Please use this identifier to cite or link to this item: http://hdl.handle.net/2440/92051
Type: Thesis
Title: Salinity detection and control of sodium transport in Arabidopsis thaliana.
Author: Schmöckel, Sandra Manuela
Issue Date: 2014
School/Discipline: School of Agriculture, Food and Wine
Abstract: Soil salinity is a major abiotic stress, reducing crop yields and endangering global food security. With salt affected areas increasing, understanding the molecular mechanisms of salinity stress is of great importance. Plant salinity stress can be categorised into two phases, the initial shoot ion independent osmotic stress and the later ionic stress. Osmotic stress occurs as soon as the plant encounters salt in the soil and results in an immediate reduction in the shoot growth rate. Ionic stress is caused by the accumulation of ions such as Na+ and Cl- in the cytosol of cells in the shoot and results in the inhibition of cellular processes and induces premature leaf senescence. The two Arabidopsis thaliana ecotypes Col-0 and C24 have previously been identified as interesting candidates to study plant salinity tolerance. The Col-0 ecotype is less salt tolerant than the C24 ecotype, based on its reduction in dry weight under stressed conditions. This is despite C24 accumulating significantly more Na⁺ in the shoot than Col-0. Interestingly, C24 also appeared to be less responsive to salt stress, as transcript levels of several key salt responsive genes are not substantially altered in response to salt stress. The AtHKT1;1 gene is one key gene found to be not up-regulated in C24 during salt stress. AtHKT1;1 encodes a protein likely to be involved in the retrieval of Na⁺ from the xylem thereby reducing the amount of Na⁺ translocating to the shoot. In this thesis the C24 and Col-0 HKTs are compared at the protein and transcriptional levels. Electrophysiological analysis in Xenopus oocytes and a functional assay in yeast confirm Na⁺ transport properties of both AtHKT1;1 proteins and, interestingly, indicated AtHKT1;1 from both ecotypes had the ability to transport K⁺. To determine the difference in expression profile between the two ecotypes, a series of AtHKT1;1promoter::GFP and AtHKT1; 1promoter: :AtHKT1;1cDNA constructs were tested in Arabidopsis. Results suggest that both the Col-0 and C24 AtHKT1;1 promoters are able to drive expression of the downstream genes, suggesting that differences in the promoter region are not responsible for the lack of AtHKT1;1 expression in C24. A transposable element identified in the second intron of the C24 AtHKT1;1 genomic sequence may be important in causing the lack of AtHKT1;1 expression in roots. Furthermore, the reduced responsiveness of C24 to salt stress is investigated in relation to how salt is initially perceived by the plant. An assay using aequorin bioluminescence was used to compare the responses in the salt stress inducible Ca²⁺-signatures of Col-0 and C24 seedlings. Excitingly, C24 appears to be missing part of the Ca²⁺ signature observed in the salt responsive plant Col-0, suggesting that C24 may not detect the ion component of salt stress. This potentially provides a suitable screening methodology for the identification of as yet unknown components in the early stages of the salt signalling pathway. An attempt is made to develop a screening assay suitable for performing QTL analysis on an available Col-0  C24 mapping population, based on measuring changes in transcript levels of salt responsive genes.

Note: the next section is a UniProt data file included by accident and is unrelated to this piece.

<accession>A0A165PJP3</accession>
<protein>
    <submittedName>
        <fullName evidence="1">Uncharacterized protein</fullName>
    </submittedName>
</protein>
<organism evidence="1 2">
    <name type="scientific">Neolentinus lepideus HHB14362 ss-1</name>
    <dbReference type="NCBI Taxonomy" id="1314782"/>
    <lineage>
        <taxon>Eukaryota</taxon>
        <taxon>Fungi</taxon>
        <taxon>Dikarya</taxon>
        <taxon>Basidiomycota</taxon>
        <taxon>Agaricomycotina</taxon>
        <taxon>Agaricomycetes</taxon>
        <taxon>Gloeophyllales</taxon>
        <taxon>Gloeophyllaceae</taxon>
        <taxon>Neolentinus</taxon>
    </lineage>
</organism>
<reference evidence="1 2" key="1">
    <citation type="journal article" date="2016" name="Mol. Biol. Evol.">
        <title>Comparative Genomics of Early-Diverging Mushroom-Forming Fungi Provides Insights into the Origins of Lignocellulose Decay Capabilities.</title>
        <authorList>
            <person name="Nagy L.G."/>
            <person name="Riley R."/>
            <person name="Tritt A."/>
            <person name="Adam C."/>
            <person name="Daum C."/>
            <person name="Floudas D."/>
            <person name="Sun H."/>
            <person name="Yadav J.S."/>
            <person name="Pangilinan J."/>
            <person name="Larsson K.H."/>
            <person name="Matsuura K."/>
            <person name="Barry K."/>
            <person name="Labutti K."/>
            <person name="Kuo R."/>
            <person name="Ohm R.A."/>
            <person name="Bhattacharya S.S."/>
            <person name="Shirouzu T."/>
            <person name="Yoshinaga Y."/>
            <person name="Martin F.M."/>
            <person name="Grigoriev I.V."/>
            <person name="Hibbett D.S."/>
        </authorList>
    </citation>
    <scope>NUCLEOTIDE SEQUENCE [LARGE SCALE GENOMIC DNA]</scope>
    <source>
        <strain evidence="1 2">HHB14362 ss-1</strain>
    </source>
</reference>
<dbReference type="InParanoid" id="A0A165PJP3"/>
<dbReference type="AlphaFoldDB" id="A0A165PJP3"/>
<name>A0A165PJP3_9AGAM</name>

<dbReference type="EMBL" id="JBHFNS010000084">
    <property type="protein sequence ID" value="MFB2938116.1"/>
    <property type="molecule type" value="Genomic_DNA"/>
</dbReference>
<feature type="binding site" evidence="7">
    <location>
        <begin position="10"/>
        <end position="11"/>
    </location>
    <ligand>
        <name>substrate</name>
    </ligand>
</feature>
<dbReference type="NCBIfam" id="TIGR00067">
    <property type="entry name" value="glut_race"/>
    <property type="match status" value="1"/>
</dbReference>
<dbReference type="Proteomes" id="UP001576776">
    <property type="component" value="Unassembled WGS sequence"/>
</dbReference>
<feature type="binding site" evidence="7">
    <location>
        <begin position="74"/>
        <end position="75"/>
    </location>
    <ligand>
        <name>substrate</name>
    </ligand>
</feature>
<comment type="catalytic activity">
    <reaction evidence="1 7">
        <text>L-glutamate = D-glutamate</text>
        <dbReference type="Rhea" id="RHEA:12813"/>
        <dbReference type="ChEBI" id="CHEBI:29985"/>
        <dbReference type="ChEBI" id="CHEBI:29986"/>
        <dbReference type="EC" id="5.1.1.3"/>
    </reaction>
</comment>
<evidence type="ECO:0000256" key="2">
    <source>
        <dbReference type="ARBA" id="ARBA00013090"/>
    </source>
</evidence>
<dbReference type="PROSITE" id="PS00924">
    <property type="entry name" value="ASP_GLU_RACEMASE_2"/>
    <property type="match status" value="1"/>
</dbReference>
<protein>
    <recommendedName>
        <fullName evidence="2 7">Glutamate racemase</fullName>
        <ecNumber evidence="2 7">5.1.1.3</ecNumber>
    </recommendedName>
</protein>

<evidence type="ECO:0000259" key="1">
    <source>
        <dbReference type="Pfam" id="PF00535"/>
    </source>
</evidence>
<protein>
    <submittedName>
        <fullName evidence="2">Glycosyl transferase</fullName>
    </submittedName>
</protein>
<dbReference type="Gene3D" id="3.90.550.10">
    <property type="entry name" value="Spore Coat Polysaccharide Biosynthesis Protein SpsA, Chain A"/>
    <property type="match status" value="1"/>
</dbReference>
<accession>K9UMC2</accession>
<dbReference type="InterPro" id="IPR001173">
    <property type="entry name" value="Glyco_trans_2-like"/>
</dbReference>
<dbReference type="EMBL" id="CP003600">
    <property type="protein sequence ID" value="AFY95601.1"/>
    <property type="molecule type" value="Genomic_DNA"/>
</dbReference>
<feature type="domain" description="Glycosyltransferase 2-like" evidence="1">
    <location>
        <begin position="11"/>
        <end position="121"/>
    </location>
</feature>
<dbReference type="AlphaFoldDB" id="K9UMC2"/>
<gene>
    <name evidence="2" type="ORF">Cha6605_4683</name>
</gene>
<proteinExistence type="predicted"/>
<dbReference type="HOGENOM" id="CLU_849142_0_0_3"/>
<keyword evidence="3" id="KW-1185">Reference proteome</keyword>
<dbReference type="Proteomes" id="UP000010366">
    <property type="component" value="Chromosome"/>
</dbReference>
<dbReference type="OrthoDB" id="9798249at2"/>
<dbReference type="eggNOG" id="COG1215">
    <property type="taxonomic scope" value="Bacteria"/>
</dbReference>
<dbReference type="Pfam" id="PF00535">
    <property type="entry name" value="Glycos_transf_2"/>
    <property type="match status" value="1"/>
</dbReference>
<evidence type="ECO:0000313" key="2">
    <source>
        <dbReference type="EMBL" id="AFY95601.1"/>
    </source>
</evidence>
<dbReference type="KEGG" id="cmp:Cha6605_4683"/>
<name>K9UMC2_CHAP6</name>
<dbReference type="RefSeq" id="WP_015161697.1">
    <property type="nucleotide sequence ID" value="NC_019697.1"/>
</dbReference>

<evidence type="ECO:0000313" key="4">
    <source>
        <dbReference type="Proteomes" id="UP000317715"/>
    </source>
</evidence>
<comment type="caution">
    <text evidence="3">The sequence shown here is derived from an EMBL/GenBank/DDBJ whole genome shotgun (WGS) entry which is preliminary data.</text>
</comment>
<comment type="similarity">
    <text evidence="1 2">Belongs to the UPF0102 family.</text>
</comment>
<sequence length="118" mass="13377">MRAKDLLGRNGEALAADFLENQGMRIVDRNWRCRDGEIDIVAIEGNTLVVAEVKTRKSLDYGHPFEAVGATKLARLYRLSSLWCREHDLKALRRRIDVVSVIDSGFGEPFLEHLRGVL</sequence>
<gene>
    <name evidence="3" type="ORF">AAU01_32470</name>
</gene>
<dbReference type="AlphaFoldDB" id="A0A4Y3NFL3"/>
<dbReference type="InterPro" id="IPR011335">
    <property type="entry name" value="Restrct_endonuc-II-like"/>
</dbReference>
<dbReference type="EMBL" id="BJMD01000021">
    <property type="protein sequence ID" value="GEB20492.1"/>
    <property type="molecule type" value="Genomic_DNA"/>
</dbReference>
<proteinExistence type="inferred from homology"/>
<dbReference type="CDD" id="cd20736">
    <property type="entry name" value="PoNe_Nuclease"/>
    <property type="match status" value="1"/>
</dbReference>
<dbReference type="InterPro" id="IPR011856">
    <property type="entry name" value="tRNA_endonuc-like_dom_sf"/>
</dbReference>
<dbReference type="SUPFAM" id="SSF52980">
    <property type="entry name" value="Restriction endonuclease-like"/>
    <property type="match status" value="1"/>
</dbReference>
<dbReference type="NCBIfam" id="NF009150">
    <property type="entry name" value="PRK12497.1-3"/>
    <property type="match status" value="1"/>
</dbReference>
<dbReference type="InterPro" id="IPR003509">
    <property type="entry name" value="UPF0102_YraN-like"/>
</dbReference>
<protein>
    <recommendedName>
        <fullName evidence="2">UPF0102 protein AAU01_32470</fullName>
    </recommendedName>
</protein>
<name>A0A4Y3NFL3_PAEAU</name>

Advisor: Roy, Stuart John
Berger, Bettina
Tester, Mark Alfred
Dissertation Note: Thesis (Ph.D.) -- University of Adelaide, School of Agriculture, Food and Wine, 2014
Keywords: salt stress; HKT; calcium signaling; Arabidopsis
Provenance: This electronic version is made publicly available by the University of Adelaide in accordance with its open access policy for student theses. Copyright in this thesis remains with the author. This thesis may incorporate third party material which has been used by the author pursuant to Fair Dealing exceptions. If you are the owner of any included third party copyright material you wish to be removed from this electronic version, please complete the take down form located at: http://www.adelaide.edu.au/legals
Appears in Collections:Research Theses

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